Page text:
HIGH SPRINGS – High Springs City Commissioners approved a resolution at the July 24 regular commission meeting to set the ad valorem tax rate at 6.15 mills, the same millage rate the city set last year. Setting the proposed millage rate has the effect of setting a cap on the amount the city can charge for ad valorem taxes during the coming year. Once the cap is set and Alachua County is noticed, the city cannot exceed that millage rate.
The good news is that the commission can choose to lower that rate, and may actually do so this year.
City Manager Ed Booth already proposed a millage rate reduction from 6.15 to 6.1326 mills when he recently presented a balanced general fund budget of $3,923,601.
At the lower millage rate, citizens could see a slight reduction to their tax bill. However, if the taxable value of their property increased during the past year or some other change occurred, it is possible that property owners may not notice a reduction. However, those property owners will still reap the benefit as their next year's taxes will be lower than they would have been at last year's higher millage rate.
A reduced rate would mean the city can expect to realize approximately $5,000 less in revenues next year according to Booth, but he's planned for that and built it into his budget.
The proposed budget has a minimum of $25,000 set aside in the city's contingency fund for the coming year. “Last year's budget process saw very little money set aside for contingencies,” said Booth.
His long-range goal is to reduce the millage rate slowly over the next five years, hopefully to 5.2 mills by the end of that time.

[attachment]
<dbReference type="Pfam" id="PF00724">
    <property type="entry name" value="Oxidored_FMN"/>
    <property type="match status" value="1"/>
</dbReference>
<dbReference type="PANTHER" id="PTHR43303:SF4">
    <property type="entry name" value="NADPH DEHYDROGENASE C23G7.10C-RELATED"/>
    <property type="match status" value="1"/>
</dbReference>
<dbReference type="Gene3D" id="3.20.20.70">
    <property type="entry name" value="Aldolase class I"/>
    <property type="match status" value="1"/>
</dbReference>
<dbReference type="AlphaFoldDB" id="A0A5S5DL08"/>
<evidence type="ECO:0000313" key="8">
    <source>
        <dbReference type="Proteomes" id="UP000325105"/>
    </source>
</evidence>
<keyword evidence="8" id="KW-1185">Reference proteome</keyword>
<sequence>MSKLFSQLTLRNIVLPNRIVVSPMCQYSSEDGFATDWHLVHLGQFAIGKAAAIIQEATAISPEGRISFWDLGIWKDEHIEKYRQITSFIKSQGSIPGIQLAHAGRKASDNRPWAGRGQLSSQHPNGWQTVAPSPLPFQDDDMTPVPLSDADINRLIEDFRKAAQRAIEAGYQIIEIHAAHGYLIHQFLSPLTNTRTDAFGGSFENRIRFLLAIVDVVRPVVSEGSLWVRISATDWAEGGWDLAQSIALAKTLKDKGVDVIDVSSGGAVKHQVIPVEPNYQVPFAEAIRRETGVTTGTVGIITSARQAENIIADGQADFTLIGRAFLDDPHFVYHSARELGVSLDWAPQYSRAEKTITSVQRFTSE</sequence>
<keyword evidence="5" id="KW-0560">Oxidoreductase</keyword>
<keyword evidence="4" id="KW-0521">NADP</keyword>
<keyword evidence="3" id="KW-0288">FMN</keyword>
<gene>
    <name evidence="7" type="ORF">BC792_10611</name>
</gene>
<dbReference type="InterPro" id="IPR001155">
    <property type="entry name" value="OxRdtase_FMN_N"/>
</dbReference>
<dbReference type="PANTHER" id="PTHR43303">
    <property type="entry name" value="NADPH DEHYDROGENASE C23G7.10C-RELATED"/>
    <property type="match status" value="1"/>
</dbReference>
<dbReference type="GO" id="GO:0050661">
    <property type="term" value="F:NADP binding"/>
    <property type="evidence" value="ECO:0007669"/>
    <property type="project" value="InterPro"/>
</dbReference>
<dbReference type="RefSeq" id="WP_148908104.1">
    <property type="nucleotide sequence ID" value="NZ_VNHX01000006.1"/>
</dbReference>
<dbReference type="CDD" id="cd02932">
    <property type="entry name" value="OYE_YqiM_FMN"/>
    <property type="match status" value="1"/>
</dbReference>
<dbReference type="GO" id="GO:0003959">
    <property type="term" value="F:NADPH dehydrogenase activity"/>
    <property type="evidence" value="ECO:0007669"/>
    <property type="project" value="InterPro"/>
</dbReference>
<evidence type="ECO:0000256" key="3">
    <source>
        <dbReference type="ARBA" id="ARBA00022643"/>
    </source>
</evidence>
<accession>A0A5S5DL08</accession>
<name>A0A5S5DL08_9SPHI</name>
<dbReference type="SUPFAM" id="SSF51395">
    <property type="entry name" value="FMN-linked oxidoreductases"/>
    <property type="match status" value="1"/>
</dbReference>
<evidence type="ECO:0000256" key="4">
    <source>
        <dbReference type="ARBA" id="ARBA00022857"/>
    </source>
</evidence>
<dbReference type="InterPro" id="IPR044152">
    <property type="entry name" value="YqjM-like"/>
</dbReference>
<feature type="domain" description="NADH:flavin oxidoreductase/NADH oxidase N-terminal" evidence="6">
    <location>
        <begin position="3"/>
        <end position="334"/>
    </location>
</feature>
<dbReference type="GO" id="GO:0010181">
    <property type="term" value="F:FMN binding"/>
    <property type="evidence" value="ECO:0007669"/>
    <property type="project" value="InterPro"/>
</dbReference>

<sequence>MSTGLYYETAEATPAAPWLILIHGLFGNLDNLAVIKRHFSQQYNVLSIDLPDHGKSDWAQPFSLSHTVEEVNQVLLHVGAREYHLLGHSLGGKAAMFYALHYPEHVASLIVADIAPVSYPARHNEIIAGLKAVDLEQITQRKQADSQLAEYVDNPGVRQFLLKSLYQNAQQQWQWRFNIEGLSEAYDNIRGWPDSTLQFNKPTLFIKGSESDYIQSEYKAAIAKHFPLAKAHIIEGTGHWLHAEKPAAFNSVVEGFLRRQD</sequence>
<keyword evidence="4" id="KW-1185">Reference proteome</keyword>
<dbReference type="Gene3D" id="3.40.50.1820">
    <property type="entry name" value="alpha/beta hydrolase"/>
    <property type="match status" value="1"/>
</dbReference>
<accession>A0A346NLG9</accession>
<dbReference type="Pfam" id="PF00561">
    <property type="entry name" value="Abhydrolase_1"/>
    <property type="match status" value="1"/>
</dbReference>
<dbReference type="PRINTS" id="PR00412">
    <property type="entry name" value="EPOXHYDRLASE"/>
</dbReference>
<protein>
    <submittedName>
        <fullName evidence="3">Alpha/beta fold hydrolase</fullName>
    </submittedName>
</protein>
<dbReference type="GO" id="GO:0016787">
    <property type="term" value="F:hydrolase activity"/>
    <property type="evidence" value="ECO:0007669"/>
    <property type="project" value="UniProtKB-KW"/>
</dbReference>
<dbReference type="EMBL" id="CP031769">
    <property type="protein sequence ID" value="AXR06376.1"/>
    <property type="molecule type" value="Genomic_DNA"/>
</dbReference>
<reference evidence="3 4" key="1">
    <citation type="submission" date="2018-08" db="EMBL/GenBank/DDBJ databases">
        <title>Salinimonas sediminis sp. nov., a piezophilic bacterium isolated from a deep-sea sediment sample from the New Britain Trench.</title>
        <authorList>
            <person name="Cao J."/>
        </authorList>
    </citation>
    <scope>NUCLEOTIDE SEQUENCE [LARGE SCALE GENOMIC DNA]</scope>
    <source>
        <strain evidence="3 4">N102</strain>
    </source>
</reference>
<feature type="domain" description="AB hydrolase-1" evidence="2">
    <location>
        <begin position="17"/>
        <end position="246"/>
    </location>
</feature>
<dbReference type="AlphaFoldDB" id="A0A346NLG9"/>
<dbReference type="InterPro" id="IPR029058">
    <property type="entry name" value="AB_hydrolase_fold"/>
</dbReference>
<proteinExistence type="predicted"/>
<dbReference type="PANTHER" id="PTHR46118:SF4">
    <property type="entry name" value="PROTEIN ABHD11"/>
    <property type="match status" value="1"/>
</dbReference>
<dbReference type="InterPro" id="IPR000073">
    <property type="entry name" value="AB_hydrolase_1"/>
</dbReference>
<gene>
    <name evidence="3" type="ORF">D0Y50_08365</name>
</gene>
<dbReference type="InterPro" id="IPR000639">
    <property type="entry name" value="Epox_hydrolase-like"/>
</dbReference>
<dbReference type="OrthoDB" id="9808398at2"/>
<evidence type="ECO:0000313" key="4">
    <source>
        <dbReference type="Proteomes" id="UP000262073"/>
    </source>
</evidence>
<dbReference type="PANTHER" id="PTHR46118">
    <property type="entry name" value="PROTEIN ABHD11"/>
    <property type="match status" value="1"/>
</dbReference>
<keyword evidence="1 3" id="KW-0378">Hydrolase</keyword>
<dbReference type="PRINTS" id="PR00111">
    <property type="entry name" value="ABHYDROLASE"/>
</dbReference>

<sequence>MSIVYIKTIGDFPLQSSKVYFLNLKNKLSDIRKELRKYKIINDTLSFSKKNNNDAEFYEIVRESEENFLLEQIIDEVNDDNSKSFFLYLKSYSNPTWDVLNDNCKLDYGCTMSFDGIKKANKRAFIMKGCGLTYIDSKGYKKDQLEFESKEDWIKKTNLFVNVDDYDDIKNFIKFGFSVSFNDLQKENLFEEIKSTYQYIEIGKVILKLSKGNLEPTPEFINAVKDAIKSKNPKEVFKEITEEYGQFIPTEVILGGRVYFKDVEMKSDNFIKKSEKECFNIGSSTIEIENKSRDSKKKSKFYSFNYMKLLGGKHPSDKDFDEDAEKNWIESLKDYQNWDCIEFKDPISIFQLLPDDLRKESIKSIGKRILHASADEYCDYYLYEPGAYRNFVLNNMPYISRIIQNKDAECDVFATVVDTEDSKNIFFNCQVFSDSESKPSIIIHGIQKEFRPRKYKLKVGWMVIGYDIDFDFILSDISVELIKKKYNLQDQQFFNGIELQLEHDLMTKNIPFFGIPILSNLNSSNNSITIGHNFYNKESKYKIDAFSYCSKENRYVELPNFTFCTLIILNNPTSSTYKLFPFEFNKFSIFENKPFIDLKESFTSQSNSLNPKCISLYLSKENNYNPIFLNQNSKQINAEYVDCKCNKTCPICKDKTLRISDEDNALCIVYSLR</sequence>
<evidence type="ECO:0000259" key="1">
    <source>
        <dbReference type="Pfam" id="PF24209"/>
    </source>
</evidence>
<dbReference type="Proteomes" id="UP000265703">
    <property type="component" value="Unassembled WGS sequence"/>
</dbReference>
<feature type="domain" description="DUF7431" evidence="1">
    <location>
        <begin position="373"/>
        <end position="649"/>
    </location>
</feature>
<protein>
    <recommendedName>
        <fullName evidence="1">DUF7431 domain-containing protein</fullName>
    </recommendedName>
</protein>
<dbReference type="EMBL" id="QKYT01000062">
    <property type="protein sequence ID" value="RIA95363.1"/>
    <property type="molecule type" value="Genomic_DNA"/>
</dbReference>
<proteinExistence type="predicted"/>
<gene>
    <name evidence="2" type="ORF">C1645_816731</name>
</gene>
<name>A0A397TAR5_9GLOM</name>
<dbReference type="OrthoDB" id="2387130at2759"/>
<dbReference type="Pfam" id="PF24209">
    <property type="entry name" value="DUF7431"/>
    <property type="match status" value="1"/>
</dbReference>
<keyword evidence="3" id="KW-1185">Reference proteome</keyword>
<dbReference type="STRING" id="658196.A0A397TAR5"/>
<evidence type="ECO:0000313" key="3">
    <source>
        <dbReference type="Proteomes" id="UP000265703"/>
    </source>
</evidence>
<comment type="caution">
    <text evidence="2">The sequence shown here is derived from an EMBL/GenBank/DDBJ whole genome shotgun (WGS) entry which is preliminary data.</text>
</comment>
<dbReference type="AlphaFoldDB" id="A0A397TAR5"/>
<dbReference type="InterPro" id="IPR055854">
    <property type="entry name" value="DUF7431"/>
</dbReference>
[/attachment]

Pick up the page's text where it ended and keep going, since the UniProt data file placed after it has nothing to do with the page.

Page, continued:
“The reduced rate I proposed this year is just a start,” he said. “As the city gets better financially, I believe we should share with the citizens who have borne the brunt of less lucrative years along with the city,” said Booth.
At Booth's proposed roll back rate of 6.1326 mills, all of the anticipated expenses would be covered plus the city would see a much-needed improvement to vehicles, including police cars, and equipment, as well as reasonable salary increases for employees.
Booth explained that the city is in much better financial shape this year than last and attributed it, in part, to increases in construction and, as a result, increases in inspection fees and income to the city. He also anticipates paying off loans taken out on previously purchased police vehicles and purchasing a new police car out of this year's budget and a second one out of next year's budget.
In addition, Booth anticipates the city will be able to pay off a bridge loan, which has cost $60,000 yearly, out of the coming year’s budget. The loan was originally taken out as part of the sewer project.
“All of these things should put this city in a much better position financially by the time we have to sit down and plan a budget for the 2015/2016 fiscal year,” said Booth.
Commissioners seemed generally pleased with the budget, but thought it might be possible to reduce the millage rate even further. They requested Booth and Finance Director Jennifer Stull provide them with figures on additional millage reductions.
A final determination of the millage rate will be set at a public hearing, which is currently anticipated to be on Sept. 11, at which time citizens can comment on the proposed millage rate and budget for 2014/2015.
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